We have imagined a couple of shot types. One is the sewing machine foot moving relative to thecloth. In that case we will mount the rig to the moving camera platform, with the camera. The cloth,which will be locked to the camera, will then move through the sewing machine.

A second shot variation has the cloth moving relative to the sewing machine foot. In that case thecamera will be locked off relative to the sewing machine and the cloth rig will be mounted on a mov-ing camera platform, sans-camera, and moved through the machine.

For each set up, we will acquire the shot in two ways, the first as a fully framed macro shot and an-other as a wider non-macro shot. The macro shots will go directly into the edit. The wider 4k shotsallow us to do two things. We can crop and faux pan the 4K shot in a full HD frame, finessing thesewing machine shot to match the running footage, and allowing greater control of depth-of-field.With the 4k frames we will also employ Photo Projection. With Photo Projection we track the hi-resfootage and then use the tracking information to create matching 3D geometry. Once the geometryis matched we project the shot footage over it, essentially recreating the shot in a virtual 3D space.We then create virtual cameras, which will allow us to adjust our camera angles, depth-of-field andparallax to the camera moves that were originally locked off.
For this spot, we want to create a ribbon sequence that is completely realand tangible. CGI cloth, at this moment, is still embedded in the ‘UncannyValley’ (along with skin); the cloth appears ‘rubbery’ and unreal. The onlyway to accomplish hyperrealism is to shoot the ribbon. To achieve thedesired result we will employ a blend of stop-motion animation techniquesalong with CGI previz and compositing.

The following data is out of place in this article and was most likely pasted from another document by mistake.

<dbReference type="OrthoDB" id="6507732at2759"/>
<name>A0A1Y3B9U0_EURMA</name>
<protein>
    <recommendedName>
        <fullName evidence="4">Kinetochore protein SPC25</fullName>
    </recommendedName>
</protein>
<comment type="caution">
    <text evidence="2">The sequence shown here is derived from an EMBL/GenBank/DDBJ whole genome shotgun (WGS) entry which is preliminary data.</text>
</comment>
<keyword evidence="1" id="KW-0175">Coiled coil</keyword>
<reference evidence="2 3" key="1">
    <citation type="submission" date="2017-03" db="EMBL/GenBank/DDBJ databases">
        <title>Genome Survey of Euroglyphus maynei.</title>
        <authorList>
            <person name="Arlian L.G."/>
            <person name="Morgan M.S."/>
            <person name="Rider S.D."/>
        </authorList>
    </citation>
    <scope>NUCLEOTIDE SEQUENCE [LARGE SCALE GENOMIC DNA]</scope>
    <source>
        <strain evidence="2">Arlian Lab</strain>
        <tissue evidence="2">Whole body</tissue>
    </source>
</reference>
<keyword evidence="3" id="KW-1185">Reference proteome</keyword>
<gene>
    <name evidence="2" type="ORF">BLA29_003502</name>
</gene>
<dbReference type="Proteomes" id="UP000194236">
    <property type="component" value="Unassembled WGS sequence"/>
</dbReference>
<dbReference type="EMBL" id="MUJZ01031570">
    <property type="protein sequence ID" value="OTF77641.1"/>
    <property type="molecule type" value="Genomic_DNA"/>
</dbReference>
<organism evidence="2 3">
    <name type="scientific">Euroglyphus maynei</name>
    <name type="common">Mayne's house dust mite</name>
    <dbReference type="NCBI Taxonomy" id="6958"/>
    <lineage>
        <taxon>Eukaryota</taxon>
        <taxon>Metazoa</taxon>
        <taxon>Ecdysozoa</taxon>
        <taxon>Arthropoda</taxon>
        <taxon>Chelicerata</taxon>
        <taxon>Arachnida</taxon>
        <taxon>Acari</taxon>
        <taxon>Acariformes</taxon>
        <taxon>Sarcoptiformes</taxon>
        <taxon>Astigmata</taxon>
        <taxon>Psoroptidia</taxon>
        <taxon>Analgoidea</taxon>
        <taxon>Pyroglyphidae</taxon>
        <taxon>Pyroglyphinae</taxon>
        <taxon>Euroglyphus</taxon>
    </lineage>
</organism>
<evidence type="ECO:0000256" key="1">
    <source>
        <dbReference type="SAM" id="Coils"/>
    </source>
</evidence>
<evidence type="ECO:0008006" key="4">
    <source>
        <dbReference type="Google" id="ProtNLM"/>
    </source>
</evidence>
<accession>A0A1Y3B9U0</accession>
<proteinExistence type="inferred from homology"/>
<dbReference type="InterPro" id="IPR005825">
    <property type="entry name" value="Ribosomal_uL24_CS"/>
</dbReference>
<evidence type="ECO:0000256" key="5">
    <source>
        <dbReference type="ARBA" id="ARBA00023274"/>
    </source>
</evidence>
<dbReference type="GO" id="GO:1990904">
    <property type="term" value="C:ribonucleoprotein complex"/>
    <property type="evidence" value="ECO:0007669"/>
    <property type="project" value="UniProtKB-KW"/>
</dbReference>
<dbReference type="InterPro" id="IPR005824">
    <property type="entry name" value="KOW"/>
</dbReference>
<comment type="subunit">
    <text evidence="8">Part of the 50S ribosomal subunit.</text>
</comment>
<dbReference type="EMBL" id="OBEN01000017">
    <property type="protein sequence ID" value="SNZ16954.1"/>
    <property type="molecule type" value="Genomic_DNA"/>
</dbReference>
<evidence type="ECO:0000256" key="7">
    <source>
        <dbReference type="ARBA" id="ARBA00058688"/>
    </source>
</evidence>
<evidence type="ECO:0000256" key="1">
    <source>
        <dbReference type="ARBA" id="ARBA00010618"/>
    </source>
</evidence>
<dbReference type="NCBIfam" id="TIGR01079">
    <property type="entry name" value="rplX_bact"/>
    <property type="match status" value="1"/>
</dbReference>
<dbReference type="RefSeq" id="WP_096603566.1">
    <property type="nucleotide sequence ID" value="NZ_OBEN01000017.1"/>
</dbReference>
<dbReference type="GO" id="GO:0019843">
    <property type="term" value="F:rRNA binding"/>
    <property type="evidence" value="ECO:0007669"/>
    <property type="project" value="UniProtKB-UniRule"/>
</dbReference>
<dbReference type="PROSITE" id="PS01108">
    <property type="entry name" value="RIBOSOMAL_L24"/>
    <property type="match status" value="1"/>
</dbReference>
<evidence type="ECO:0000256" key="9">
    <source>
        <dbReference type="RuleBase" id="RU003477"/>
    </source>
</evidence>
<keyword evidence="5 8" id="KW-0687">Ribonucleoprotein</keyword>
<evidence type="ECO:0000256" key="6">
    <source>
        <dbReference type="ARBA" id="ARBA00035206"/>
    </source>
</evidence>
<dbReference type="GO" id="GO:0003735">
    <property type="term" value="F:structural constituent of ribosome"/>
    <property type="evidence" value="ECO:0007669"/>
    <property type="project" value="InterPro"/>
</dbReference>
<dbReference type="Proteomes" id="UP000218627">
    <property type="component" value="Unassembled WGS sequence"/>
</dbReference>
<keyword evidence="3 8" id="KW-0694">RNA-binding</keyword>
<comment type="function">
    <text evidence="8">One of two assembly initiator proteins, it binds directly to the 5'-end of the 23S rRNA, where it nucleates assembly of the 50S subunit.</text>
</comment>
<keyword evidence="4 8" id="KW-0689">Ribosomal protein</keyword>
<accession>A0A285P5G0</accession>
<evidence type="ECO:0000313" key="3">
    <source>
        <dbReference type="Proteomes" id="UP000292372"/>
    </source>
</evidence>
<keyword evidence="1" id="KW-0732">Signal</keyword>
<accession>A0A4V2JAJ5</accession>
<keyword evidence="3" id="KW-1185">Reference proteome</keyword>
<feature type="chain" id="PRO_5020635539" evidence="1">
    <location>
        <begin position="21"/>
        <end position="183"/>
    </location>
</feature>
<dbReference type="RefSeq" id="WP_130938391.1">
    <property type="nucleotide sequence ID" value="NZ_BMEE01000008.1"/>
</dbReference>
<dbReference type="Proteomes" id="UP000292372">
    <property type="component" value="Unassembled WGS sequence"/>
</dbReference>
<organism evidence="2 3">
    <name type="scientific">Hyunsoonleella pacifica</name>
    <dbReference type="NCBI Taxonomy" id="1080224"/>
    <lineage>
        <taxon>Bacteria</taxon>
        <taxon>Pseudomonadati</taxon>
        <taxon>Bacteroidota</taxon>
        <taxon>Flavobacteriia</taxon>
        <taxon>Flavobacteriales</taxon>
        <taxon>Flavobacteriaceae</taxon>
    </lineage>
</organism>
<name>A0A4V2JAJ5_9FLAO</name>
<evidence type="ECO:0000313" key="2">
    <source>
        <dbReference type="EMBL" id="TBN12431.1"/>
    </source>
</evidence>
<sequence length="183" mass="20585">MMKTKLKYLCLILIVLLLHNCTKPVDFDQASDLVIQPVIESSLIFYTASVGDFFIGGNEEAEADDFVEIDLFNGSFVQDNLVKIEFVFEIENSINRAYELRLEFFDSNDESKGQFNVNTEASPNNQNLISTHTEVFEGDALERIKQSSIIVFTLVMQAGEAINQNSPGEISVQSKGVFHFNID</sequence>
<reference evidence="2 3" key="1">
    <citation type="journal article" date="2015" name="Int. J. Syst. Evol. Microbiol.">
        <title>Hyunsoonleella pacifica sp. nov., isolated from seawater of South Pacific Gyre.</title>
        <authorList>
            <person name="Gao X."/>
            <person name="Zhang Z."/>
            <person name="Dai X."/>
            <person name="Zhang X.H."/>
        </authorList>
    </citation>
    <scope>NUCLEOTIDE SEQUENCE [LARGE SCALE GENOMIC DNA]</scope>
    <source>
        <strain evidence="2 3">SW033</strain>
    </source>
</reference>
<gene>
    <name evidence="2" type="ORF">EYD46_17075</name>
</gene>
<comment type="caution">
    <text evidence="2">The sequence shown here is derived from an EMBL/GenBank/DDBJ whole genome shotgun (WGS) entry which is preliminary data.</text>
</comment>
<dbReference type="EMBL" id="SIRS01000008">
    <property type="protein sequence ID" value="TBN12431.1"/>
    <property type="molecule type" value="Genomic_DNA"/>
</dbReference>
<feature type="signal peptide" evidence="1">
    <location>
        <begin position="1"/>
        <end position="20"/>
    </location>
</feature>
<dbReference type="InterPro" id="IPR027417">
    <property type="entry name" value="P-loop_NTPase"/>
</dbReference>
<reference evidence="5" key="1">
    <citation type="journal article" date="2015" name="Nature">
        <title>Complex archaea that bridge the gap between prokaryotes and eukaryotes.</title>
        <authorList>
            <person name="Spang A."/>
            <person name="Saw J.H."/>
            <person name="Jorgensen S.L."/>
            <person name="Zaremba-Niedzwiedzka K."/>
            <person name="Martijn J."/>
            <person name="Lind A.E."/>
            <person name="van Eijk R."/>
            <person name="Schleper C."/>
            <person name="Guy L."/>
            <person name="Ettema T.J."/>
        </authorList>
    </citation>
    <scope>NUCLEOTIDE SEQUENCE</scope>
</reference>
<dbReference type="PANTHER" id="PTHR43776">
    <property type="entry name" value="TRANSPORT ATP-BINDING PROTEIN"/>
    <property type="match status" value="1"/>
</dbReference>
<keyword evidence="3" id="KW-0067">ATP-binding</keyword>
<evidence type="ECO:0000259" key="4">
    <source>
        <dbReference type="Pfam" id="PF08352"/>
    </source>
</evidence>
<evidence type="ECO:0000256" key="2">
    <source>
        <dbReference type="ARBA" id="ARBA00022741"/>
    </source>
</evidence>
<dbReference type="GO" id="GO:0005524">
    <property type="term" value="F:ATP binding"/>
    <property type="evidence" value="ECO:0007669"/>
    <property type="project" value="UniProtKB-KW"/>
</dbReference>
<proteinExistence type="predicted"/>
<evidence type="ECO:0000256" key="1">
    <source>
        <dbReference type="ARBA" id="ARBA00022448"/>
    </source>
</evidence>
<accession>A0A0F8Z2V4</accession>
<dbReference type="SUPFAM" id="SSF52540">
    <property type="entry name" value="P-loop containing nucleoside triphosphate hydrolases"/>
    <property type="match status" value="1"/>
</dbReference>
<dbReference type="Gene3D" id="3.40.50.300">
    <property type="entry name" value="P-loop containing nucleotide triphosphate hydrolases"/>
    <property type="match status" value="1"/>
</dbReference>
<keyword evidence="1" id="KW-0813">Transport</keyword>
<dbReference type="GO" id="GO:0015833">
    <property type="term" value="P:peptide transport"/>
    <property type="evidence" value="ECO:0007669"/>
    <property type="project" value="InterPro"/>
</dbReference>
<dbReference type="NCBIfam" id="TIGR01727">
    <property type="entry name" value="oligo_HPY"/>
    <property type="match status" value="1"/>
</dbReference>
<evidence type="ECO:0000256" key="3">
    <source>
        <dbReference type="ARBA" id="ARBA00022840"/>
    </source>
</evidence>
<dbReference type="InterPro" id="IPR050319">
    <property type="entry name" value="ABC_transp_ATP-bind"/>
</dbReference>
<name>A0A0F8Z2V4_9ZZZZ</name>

In preparation for the stop-motion shoot, 3D animators will create apre-visualization of the entire ribbon sequence from bow to the vehicle silhouette.

Once the pre-vis sequence is approved and locked, an image sequencewill be output as a reference for the ribbon model-maker.

Each ribbon frame will be constructed on a white board, with registration marks. Acustom made underlying structure, or scaffold, will be under the ribbonand attached to the board. Once all the frames are created we will thencollaborate with an experienced tabletop photographer to capture thepractical ribbon image sequence.

We will shoot the sequence with a digital SLR camera in order to acquirea hi-res 12Mb image. In post we will retouch each frame, removing therigs and registration marks from the board surface. In the final compositewe will introduce the feeling and tone of outdoor lighting and time-lapsesun and clouds, as well as adding slight, frame-by-frame, exposurefluctuations.